Delegation requires some preliminary work on the part of the mentor/pastor. As spiritual leaders, we are a servant-minded people. Often, we tend to do things ourselves rather than delegate them to others. This is a bad leadership habit, and it works against us when it comes to training new leaders to be accountable and manage projects effectively.

 

To make delegating more feasible, make a habit of assessing your team members for the things they are good at. In his now-famous book, First, Break all the Rules: What the World’s Greatest Managers Do Differently, Marcus Buckingham states that too often, leaders focus on training out a team’s weaknesses. This is both frustrating and ultimately ineffective. Instead, Buckingham recommends finding your team’s strengths and capitalizing on those. Make a habit of assessing your rising leaders’ strengths and letting these strengths guide your delegation.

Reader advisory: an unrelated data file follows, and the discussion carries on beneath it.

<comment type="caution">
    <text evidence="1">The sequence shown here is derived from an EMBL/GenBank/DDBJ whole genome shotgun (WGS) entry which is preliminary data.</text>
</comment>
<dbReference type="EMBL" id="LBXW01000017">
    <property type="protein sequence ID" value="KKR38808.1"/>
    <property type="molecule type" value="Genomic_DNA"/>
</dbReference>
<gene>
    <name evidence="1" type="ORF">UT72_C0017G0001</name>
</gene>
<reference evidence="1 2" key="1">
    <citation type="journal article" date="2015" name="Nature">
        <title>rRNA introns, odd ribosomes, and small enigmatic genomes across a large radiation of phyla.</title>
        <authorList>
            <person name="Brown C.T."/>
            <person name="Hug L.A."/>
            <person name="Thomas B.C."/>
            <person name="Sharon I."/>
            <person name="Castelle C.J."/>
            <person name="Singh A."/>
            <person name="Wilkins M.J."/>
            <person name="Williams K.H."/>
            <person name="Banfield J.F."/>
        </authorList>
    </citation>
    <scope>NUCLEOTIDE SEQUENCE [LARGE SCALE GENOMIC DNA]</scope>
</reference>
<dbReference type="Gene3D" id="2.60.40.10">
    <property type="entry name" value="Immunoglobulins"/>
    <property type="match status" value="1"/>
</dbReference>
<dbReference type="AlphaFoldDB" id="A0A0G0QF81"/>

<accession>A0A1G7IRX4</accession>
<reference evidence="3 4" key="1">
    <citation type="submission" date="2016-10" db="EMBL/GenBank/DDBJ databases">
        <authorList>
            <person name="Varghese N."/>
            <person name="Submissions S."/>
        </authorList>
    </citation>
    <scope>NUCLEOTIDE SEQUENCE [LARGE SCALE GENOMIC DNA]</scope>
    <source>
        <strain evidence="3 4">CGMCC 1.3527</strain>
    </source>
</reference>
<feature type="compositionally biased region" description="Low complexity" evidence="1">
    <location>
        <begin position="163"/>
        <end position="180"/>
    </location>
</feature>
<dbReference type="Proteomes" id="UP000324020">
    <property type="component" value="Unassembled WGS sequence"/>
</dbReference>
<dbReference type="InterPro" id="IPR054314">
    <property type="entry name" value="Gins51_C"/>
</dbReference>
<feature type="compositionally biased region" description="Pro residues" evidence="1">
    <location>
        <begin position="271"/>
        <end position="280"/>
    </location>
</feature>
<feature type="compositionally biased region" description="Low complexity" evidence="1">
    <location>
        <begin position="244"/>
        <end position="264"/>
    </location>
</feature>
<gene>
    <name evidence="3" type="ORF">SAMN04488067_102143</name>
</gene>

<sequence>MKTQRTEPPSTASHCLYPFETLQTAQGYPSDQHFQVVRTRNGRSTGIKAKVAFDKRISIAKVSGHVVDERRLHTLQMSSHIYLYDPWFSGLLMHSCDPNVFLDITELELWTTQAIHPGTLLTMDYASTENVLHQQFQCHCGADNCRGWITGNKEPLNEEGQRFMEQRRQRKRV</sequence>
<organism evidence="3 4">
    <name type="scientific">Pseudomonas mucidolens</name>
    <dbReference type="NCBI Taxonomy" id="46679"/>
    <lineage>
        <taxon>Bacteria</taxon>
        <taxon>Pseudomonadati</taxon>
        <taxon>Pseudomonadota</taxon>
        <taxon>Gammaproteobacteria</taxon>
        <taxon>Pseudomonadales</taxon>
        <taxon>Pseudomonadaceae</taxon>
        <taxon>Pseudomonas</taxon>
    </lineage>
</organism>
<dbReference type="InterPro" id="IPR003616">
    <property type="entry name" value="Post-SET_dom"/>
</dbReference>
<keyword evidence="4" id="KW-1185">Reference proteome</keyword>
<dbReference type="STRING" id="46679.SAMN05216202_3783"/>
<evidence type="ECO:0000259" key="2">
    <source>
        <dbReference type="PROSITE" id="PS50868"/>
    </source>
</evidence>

Cultivate a Professional Image

Sociological experiments reveal that it takes one-tenth of a second to form an impression of a stranger. Longer subsequent exposures don’t significantly alter those impressions.

 

Teach your teams and rising leaders that their appearance makes a public statement not only about themselves but about the ministry they represent. Appearance impacts credibility and changes the way others interact with them.

 

Professional image is more than appearance. It is also about the ways you behave in professional social settings. Once at a luncheon as a local Country Club, I observed a group of clergy people at a reception there, all clumped together like hunted animals while the other attendees talked, laughed and flitted around them.